Central Park (Finally) Builds Its First Real Female Statue

Central Park (Finally) Builds Its First Real Female Statue

By Paulina Cachero

Jul 20, 2018

For those keeping score in Central Park, it's currently male statues: 23, female statues: 0

And no, Alice in Wonderland does not count.

But after 164 years, those numbers are finally changing. The Monumental Women Statue Fund and New York City Parks Commission announced that they are installing Central Park's first-ever monument in honor of real women—a bronze statue of Elizabeth Cady Stanton and Susan B. Anthony who led the fight for women's right to vote. The final design created by sculptor Meredith Bergmann was revealed on July 19, the 170th Anniversary of the Seneca Falls Convention, the first ever women's rights conference. (And it certainly wouldn't be the last. Just check out the 2018 MAKERS Conference.)

"We are so delighted to be able to say that we are breaking the bronze ceiling in Central Park," said Pam Elam, President of the Statue Fund. "And, yes, this does represent monumental change."

With a record number of women running for office in 2018 and with women's rights dominating the national conversation, this landmark couldn't be more timely.

"The suffragists at the time might have thought that their daughters' daughters' daughters would live in a world free from prejudice and discrimination," said Elam. "Yet, as we know the fight against misogyny never ends and the battle for equality goes on."

The initiative was spearheaded by the Monumental Women Statue Fund, a bold band of women which includes New York City's first firefighter Brenda Berkman, President of the Statue Fund Pam Elam, Elizabeth Cady Stanton's great, great granddaughter Coline Jenkins (and Vice President of the Statue Fund), and a couple of Girls Scout Troops across New York City who donated their cooking earnings to the cause.

Monumental Women held a design competition and received 91 submissions from across the country. Bergmann, who also designed the Boston Women's Memorial and busts of MAKER Ruth Bader Ginsburg for Columbia University, rose above the rest with her piece which depicts a moment between Anthony and Stanton in what Bergmann calls a "thrilling collaborative creation."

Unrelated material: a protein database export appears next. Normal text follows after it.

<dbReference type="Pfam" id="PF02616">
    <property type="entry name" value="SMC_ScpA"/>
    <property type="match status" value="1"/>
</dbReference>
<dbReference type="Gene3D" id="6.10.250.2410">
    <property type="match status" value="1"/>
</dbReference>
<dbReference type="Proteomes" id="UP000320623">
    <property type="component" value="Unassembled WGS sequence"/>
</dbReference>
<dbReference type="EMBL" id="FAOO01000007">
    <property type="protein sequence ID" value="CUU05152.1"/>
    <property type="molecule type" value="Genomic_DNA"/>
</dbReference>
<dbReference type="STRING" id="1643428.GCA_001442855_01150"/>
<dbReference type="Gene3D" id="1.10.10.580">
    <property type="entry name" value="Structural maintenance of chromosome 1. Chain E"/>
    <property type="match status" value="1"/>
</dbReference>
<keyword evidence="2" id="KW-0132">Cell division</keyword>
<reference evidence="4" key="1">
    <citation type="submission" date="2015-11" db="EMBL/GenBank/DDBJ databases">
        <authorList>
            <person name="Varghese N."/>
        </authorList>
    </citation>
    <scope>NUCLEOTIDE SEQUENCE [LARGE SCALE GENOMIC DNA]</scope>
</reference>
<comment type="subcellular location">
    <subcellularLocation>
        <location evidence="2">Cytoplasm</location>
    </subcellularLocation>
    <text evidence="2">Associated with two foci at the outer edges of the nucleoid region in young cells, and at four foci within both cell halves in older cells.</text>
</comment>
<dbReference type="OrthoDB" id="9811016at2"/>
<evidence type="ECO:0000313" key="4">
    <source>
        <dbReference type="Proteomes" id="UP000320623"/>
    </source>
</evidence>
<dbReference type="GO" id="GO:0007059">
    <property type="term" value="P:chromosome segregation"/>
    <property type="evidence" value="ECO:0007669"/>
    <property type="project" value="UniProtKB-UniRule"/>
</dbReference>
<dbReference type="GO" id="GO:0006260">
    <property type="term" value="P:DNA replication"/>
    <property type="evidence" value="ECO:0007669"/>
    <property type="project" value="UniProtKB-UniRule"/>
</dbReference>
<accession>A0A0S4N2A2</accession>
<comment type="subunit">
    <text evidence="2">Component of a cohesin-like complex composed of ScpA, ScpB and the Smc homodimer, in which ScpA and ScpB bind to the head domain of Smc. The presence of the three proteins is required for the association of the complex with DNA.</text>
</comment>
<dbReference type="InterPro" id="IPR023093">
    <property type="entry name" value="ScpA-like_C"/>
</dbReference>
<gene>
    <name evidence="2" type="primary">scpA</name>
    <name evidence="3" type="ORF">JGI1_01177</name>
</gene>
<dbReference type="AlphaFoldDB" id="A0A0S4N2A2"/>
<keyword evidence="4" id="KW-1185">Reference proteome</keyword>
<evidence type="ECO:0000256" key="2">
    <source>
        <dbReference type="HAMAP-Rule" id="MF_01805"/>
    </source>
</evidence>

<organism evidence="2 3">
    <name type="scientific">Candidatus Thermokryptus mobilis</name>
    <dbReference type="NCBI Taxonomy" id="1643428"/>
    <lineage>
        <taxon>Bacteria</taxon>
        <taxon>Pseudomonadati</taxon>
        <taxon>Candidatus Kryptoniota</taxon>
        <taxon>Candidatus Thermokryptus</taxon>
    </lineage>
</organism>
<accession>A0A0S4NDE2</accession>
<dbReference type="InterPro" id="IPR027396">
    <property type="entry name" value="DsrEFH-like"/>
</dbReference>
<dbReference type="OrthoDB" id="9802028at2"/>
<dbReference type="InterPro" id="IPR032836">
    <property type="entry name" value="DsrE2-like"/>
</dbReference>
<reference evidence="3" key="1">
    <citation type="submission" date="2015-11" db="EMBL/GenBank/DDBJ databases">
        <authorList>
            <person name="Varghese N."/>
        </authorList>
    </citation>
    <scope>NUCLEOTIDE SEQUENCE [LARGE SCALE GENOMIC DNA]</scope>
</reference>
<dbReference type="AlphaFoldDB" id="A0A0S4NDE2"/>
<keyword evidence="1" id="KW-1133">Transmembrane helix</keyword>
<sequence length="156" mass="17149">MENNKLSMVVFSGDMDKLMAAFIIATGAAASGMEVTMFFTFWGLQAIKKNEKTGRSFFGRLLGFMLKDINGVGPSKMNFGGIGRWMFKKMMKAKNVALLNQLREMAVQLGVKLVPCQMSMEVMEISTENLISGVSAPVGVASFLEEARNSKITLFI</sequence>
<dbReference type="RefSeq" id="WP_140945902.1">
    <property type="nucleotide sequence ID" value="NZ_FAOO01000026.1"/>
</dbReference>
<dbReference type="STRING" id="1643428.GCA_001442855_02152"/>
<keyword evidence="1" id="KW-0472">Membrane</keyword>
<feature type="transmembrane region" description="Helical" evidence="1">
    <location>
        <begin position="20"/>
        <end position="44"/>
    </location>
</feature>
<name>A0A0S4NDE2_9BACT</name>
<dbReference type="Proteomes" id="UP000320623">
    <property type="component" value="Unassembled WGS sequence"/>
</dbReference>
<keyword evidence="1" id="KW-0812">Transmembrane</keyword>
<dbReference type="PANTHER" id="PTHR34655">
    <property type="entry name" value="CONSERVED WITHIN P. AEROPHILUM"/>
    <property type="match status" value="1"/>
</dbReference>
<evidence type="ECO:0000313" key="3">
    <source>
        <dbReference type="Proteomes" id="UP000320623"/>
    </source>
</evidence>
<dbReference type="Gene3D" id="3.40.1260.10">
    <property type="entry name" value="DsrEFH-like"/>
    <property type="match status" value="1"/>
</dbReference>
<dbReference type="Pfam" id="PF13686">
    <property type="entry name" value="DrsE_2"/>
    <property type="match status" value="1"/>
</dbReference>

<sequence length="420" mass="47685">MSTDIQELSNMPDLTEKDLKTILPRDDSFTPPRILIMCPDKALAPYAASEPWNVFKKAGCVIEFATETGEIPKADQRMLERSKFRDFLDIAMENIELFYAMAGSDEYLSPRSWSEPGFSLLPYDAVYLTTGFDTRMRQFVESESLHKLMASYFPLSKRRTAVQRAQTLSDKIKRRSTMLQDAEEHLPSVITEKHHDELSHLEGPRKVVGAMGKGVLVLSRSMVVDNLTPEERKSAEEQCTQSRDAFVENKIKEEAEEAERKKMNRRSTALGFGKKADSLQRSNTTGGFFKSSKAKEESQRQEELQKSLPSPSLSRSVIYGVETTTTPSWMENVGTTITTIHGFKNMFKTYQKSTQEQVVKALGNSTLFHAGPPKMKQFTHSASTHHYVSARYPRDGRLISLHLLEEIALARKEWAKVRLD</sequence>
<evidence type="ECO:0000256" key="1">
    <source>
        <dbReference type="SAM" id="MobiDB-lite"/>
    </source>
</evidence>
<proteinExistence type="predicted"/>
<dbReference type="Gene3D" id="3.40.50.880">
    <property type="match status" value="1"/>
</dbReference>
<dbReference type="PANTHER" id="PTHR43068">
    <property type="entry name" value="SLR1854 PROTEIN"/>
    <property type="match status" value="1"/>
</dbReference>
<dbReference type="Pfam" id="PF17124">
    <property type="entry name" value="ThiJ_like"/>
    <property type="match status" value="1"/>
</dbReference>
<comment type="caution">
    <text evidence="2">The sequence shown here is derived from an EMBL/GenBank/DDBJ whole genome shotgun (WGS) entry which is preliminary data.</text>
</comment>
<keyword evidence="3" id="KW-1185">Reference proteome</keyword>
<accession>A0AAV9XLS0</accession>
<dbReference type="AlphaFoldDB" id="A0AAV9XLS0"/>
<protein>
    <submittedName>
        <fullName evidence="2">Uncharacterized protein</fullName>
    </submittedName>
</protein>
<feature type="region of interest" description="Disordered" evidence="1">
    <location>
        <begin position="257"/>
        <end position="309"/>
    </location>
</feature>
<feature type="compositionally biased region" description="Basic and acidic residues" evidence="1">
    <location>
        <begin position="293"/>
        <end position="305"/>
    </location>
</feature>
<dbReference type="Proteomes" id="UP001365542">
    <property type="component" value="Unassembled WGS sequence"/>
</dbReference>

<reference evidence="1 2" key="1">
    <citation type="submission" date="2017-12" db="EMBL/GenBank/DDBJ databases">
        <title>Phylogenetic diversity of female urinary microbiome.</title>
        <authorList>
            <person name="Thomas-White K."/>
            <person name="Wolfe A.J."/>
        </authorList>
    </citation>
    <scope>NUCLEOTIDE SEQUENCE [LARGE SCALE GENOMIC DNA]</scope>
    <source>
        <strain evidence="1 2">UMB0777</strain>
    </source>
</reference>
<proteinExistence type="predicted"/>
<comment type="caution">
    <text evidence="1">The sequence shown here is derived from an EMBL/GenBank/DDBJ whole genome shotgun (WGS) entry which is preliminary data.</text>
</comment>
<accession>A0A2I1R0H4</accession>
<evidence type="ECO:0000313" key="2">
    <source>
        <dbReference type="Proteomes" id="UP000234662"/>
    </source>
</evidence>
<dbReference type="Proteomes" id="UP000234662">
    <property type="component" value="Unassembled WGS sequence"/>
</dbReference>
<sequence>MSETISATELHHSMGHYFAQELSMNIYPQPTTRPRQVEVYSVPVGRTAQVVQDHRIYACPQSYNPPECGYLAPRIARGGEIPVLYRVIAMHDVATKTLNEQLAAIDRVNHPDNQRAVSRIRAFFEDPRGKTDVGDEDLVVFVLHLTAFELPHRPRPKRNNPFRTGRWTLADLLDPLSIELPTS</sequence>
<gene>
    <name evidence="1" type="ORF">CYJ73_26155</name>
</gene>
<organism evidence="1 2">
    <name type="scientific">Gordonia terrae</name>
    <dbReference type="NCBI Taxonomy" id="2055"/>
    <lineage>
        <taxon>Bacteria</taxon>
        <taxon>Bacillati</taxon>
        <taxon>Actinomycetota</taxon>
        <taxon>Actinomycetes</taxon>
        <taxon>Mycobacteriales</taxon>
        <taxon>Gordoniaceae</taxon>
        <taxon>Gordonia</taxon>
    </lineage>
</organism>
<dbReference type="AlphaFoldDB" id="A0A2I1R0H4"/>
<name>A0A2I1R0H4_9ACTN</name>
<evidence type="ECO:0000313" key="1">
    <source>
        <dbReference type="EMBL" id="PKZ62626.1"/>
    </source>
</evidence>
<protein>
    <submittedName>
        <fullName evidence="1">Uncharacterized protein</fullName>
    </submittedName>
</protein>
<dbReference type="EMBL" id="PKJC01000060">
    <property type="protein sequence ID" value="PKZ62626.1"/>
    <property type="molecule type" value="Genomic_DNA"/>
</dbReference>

"You see these women at work and you see the work itself and its effect on the world we live in," said Bergmann. "The right to vote— to have the privilege to participate in our democracy, the right to be counted as a full citizen in these United States is very much on our mind these days."

On August 18, 1920, the 19th Amendment passed giving white women the right to vote. In 1952, Asians were allowed to go to the polls and in 1965, black women could enter voting booths.

The final monument will be unveiled in Central Park in 2020— just in time for the next presidential election. In addition to constructing the first female statue, the Statue Fund will be partnering with the New York Historical Society and Center for Women's History to create an educational series and additional programs about women's suffrage.

Suffragist Elizabeth Cady Stanton's great, great granddaughter Coline Jenkins is thrilled to see her family legacy honored. Says Jenkins: "It's made of bronze and is going to last hundreds of years as an inspiration to men and women to get out and vote."

To register to vote, go to www.usvotefoundation.org for more information.

National Voter Registration Day (a.k.a. the last day you can register to vote) is August 16.

Election Day is November 6.

**A previous version of the story used the term "suffragettes" in reference to the women who fought for women's right to vote. It has since been corrected.

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